In spring 1998, with the Monica Lewinsky melodrama pushing the Clinton White House into the spotlight, the GOP’s chief scandalmonger became the center of his own scorcher after getting caught leaking a deceptively edited transcript of a former administration supporter. Government Oversight Committee Chairman Dan Burton’s credibility was shot, and Speaker Newt Gingrich was furious, calling the investigating panel a “circus.” Burton was dragged before the House GOP Conference and made to apologize, even after firing one of his closest aides.
Today, the man who holds Oversight’s gavel seems hell-bent on repeating Burton’s mistakes. This time, the administration’s embarrassment is HealthCare.gov and the man is Rep. Darrell Issa, who seems determined to snatch defeat from the jaws of victory and destroy what little credibility he has left after overpromising and under-delivering on “scandal” after “scandal.”
HealthCare.gov has been an unmitigated disaster, and the Obama administration owns that failure. Politics 101 dictates that if your opponent is destroying himself, you step aside and let him. But defying both good government and smart politics, Issa and his compatriots have fallen back on a familiar troika: unsupported accusations, partisan overreach, and outright distortion.
Since the health care exchanges launched last month, there have been nearly 10 hearings, four subpoenas, dozens of demands for information, and zero smoking guns. This week, Republicans are touting documents they say show that Henry Chao, the website’s chief project manager at the Centers for Medicare and Medicaid Services, knew in July that the website could “crash … at takeoff.”
But a CMS spokeswoman tells National Journal that Chao’s email pertained to just “one small piece” of HealthCare.gov and not the website as a whole. “The federal marketplace is comprised of distinct pieces of functionality that, together, make up the full integrated system,” the spokeswoman said.
And last week, Republicans said the website was insecure and could lead to identity theft. “What we know is that the people who knew or should have known, in fact, just simply ignored it,” Issa told Fox News. That claim was based on a private interview in which Issa’s staff sandbagged Chao with a document he had never seen before and led him to believe it was about parts of the website that would launch on Oct. 1. In fact, the memo relating to security risks pertained to two distinct portions of the site that won’t go online until 2014.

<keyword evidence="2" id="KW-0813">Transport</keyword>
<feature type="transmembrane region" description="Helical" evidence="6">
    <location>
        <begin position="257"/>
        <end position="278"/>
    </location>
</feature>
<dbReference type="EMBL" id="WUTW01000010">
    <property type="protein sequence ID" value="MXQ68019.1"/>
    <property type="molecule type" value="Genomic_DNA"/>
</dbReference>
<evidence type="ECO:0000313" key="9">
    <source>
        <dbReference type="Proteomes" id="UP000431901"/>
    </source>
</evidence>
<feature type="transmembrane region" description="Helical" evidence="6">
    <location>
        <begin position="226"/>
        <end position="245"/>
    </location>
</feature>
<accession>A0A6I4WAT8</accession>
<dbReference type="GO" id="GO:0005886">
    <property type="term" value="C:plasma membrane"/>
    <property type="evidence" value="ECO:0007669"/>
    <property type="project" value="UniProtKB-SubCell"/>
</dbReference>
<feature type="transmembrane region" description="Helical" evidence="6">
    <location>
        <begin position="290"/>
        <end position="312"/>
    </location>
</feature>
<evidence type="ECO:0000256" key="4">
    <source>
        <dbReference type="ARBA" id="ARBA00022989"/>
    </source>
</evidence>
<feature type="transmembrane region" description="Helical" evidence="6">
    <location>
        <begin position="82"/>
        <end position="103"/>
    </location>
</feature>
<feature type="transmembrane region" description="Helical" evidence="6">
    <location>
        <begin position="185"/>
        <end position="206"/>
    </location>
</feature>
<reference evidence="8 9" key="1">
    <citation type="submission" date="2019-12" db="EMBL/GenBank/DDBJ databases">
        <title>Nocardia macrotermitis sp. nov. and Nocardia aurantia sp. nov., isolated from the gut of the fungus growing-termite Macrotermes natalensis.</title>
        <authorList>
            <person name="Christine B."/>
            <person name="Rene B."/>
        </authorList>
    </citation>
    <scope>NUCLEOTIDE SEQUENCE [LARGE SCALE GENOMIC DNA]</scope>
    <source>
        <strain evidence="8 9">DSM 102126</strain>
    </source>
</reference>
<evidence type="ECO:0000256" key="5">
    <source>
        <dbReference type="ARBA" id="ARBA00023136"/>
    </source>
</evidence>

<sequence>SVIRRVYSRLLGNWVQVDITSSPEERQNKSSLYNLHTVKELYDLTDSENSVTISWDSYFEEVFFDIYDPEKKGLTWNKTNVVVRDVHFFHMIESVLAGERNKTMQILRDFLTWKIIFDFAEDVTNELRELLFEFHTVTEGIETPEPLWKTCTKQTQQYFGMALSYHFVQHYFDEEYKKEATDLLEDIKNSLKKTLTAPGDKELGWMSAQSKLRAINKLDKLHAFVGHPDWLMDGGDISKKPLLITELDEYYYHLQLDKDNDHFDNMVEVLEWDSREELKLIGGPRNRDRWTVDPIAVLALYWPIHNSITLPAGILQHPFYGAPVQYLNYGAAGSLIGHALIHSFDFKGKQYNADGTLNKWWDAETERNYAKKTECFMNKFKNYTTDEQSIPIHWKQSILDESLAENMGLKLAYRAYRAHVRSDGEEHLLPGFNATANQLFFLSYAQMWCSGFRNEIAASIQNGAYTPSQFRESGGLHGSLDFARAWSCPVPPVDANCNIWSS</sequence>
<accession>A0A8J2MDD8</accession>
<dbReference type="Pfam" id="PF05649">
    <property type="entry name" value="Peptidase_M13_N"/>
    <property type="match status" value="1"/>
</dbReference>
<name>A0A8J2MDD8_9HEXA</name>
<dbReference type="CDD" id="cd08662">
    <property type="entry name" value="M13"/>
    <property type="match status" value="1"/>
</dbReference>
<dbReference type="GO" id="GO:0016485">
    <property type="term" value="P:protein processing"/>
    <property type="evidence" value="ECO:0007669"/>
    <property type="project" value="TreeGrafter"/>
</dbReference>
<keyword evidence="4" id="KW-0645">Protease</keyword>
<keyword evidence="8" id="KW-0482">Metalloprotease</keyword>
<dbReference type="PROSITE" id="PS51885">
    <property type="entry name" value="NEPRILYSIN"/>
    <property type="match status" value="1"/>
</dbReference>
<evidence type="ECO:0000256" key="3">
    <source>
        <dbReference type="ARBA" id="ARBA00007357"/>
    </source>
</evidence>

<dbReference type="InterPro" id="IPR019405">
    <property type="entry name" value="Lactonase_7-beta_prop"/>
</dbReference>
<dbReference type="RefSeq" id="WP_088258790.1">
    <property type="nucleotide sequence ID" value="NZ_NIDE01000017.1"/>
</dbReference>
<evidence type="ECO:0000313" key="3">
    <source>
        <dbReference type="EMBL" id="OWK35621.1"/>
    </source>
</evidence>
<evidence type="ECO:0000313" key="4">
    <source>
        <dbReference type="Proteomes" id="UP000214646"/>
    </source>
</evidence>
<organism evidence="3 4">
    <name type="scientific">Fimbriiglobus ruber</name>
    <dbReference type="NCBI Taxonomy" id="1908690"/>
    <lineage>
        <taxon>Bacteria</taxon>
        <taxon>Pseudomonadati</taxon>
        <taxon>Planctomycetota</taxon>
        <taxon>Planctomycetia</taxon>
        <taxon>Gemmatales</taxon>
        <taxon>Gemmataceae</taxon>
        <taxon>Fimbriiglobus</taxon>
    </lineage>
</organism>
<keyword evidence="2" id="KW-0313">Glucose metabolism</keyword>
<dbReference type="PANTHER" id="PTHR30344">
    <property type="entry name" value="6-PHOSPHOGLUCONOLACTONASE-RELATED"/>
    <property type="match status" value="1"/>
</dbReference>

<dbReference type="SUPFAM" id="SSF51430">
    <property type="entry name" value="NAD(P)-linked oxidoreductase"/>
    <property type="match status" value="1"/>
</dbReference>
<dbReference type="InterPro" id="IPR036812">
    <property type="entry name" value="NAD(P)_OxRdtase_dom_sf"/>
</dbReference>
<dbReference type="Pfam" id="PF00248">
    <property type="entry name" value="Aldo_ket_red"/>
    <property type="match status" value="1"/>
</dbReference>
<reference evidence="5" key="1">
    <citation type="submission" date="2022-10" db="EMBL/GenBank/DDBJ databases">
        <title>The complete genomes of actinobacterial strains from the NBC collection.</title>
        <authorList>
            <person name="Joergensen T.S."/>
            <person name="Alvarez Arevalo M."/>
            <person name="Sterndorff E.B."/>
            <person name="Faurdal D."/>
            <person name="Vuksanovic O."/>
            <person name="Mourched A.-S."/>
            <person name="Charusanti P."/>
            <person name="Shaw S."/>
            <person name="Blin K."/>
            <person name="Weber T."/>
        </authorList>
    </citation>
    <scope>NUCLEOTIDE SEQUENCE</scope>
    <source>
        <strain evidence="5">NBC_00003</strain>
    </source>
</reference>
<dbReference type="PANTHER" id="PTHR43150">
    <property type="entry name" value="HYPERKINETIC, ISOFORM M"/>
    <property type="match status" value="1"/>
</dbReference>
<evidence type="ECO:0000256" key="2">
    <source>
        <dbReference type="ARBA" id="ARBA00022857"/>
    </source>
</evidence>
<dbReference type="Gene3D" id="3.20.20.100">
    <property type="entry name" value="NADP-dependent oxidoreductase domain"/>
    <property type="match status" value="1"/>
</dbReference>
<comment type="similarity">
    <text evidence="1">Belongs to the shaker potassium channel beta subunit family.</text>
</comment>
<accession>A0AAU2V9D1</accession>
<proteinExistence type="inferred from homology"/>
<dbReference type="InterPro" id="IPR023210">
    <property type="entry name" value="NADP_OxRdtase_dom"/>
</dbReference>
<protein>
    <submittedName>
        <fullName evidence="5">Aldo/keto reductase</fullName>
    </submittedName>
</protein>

Then there’s the “anonymous shopper” provision. For more than a month, Issa claimed that the White House ordered a contractor to disable the function so as to “bur[y] the information about the high cost of Obamacare.” But that claim also fell apart under questioning. Chao testified at a Nov. 13 hearing that the White House had nothing to do with the decision and that CMS made the call based on technical challenges with the contractor.
“It was indeed a kangaroo court, and Issa was the main marsupial,” Washington Post columnist Dana Milbank wrote of the hearing. “Sorry, Mr. Chairman, but the pouch fits.”
The conduct of Republican lawyers for the Oversight Committee in the private interview with Chao underscores just how blatantly biased and substantively shallow Issa’s investigation is. During the session, Chao was confused by the document about security risks and repeatedly asked for time to study it. “I’m not even copied on this, so I don’t, I don’t have any basis for answering your questions,” he protested. At one point, his lawyer interjected, “He is just saying he is uncomfortable speculating about the underlying rationale for a document he hasn’t seen.” Finally, Chao said, “You are putting words in my mouth,” to which his questioner responded: “That’s what I do. I’m a lawyer. It’s a joke.”
It’s familiar territory for Issa, who tends to shoot first and ask questions later. From Benghazi to the IRS to Fast and Furious, almost every investigation he has helmed has blown up in his face.
Democrats can’t help but marvel and feel compelled to offer some advice. “Not that I want to be calling attention to it, but he totally wasted a huge opportunity and got nothing,” a Democratic staffer familiar with the oversight process, granted anonymity to speak candidly, said of Issa’s hearing last week. For one, the staffer noted, Issa failed to mention anything about a report that HealthCare.gov might not be ready by the administration’s Nov. 30 deadline. “From our perspective, they had so much that they could have asked, but nothing new was discovered.”
Perhaps Republicans are finally seeing that. A letter from Issa obtained by National Journal shows that he backed down on a request to have two top Obama aides, Nancy-Ann DeParle and Jeanne Lambrew, testify before his committee. “As an extraordinary accommodation to the Administration,” Issa wrote last Friday, “the committee will delay its proceedings until after November 30, 2013.”